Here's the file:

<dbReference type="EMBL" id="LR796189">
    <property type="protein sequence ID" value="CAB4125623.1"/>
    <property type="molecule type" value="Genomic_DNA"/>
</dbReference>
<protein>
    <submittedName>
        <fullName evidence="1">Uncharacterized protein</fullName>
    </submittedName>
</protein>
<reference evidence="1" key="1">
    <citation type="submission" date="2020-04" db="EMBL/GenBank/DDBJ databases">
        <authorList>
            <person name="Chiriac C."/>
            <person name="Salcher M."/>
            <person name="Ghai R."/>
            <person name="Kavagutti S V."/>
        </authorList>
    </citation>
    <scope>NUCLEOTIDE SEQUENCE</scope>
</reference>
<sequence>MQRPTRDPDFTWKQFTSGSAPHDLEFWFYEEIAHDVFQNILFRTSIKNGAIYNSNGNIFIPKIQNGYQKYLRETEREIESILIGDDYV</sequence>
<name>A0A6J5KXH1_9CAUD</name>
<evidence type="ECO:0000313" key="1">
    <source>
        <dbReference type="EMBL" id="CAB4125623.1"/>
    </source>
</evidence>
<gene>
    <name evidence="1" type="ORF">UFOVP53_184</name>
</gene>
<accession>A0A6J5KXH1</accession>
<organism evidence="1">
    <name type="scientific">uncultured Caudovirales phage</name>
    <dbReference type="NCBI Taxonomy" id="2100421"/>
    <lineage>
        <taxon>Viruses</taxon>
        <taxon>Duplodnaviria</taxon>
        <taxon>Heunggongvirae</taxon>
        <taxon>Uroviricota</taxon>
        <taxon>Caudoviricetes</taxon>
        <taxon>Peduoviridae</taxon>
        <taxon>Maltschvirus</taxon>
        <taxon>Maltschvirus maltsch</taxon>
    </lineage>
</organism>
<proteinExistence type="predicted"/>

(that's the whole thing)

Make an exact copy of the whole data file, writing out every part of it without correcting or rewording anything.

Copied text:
<dbReference type="EMBL" id="LR796189">
    <property type="protein sequence ID" value="CAB4125623.1"/>
    <property type="molecule type" value="Genomic_DNA"/>
</dbReference>
<protein>
    <submittedName>
        <fullName evidence="1">Uncharacterized protein</fullName>
    </submittedName>
</protein>
<reference evidence="1" key="1">
    <citation type="submission" date="2020-04" db="EMBL/GenBank/DDBJ databases">
        <authorList>
            <person name="Chiriac C."/>
            <person name="Salcher M."/>
            <person name="Ghai R."/>
            <person name="Kavagutti S V."/>
        </authorList>
    </citation>
    <scope>NUCLEOTIDE SEQUENCE</scope>
</reference>
<sequence>MQRPTRDPDFTWKQFTSGSAPHDLEFWFYEEIAHDVFQNILFRTSIKNGAIYNSNGNIFIPKIQNGYQKYLRETEREIESILIGDDYV</sequence>
<name>A0A6J5KXH1_9CAUD</name>
<evidence type="ECO:0000313" key="1">
    <source>
        <dbReference type="EMBL" id="CAB4125623.1"/>
    </source>
</evidence>
<gene>
    <name evidence="1" type="ORF">UFOVP53_184</name>
</gene>
<accession>A0A6J5KXH1</accession>
<organism evidence="1">
    <name type="scientific">uncultured Caudovirales phage</name>
    <dbReference type="NCBI Taxonomy" id="2100421"/>
    <lineage>
        <taxon>Viruses</taxon>
        <taxon>Duplodnaviria</taxon>
        <taxon>Heunggongvirae</taxon>
        <taxon>Uroviricota</taxon>
        <taxon>Caudoviricetes</taxon>
        <taxon>Peduoviridae</taxon>
        <taxon>Maltschvirus</taxon>
        <taxon>Maltschvirus maltsch</taxon>
    </lineage>
</organism>
<proteinExistence type="predicted"/>